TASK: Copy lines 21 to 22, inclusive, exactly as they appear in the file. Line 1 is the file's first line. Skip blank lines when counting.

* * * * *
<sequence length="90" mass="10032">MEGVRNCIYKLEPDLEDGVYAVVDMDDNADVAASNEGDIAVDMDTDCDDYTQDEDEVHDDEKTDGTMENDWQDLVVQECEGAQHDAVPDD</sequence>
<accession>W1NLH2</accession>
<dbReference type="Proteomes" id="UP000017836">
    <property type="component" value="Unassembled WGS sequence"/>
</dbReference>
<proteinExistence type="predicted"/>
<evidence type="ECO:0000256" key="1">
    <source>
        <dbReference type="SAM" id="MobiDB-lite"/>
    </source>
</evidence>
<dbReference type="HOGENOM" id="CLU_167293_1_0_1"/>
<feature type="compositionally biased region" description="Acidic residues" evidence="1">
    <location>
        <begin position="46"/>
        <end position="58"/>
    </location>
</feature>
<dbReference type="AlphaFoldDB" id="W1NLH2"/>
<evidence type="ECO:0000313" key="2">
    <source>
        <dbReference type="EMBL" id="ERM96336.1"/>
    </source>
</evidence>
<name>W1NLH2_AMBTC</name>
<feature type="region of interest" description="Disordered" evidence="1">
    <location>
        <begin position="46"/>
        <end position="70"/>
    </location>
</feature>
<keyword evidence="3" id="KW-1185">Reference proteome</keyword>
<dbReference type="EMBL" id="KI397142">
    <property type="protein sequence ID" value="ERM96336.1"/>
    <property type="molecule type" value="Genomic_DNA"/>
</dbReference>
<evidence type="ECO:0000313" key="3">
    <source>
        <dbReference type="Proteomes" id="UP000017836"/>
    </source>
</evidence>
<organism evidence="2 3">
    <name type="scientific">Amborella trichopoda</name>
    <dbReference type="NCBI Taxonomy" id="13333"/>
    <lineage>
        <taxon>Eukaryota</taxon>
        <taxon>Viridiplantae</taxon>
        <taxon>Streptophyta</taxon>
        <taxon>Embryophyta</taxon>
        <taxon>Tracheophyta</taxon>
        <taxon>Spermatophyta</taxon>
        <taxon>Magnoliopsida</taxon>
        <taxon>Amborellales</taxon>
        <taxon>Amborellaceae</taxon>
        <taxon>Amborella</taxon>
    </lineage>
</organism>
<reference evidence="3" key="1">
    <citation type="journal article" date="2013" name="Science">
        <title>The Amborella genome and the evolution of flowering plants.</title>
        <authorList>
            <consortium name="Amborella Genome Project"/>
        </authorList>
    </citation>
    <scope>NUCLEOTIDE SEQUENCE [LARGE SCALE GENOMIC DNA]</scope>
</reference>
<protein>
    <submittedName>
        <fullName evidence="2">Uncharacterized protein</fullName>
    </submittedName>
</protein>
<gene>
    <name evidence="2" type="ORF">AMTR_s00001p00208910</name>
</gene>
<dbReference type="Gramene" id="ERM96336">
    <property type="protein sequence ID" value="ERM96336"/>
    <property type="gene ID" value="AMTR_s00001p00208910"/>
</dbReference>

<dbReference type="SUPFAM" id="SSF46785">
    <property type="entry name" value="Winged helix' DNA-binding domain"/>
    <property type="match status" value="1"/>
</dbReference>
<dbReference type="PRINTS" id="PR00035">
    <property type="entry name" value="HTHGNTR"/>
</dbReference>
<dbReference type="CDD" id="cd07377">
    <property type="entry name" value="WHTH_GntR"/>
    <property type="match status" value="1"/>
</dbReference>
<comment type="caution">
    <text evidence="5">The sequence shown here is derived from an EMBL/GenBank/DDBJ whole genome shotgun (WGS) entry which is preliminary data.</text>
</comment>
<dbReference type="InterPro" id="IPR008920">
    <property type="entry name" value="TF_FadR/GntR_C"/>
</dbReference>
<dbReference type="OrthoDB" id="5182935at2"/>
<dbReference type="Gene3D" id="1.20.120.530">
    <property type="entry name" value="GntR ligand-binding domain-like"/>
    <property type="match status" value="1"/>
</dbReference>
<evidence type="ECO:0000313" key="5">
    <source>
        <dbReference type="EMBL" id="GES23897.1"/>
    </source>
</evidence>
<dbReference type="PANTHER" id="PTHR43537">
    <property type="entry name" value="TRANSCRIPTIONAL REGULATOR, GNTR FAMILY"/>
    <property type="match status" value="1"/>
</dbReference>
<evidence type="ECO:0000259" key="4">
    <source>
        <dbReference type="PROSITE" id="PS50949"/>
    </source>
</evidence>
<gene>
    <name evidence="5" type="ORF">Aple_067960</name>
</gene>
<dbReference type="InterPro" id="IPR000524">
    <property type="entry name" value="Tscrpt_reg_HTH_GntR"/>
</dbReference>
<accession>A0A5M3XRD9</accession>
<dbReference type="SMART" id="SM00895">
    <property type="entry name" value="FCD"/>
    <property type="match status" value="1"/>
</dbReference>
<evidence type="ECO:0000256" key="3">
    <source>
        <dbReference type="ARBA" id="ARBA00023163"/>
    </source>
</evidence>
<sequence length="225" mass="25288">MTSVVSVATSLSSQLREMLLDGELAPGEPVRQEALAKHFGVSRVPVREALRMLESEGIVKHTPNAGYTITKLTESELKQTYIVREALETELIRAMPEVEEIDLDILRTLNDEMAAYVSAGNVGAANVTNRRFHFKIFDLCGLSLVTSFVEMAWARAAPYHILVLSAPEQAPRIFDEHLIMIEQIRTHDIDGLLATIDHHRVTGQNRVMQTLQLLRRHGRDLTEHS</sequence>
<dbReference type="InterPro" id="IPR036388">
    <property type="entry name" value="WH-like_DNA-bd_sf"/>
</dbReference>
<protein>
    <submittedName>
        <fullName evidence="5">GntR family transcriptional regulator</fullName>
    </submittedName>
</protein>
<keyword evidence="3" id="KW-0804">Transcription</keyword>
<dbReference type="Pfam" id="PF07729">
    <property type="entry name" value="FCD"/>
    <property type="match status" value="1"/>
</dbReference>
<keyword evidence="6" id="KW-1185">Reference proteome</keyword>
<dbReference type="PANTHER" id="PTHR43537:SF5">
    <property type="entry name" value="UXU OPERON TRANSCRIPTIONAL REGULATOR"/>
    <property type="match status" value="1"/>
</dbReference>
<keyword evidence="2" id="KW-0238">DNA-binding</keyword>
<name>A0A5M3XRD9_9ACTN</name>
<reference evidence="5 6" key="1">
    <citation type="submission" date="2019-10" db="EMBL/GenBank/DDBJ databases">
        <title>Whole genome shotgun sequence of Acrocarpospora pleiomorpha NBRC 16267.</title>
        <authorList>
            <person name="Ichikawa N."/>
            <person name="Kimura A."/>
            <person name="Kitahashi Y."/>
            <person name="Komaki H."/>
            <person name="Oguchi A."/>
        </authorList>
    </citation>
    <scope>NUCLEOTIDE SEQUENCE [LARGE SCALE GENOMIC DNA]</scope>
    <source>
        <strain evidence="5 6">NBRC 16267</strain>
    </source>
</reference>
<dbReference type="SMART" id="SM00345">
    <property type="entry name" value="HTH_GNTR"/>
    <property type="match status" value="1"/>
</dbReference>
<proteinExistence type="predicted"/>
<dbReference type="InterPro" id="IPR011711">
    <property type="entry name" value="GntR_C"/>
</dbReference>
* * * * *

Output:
    <source>
        <dbReference type="EMBL" id="ERM96336.1"/>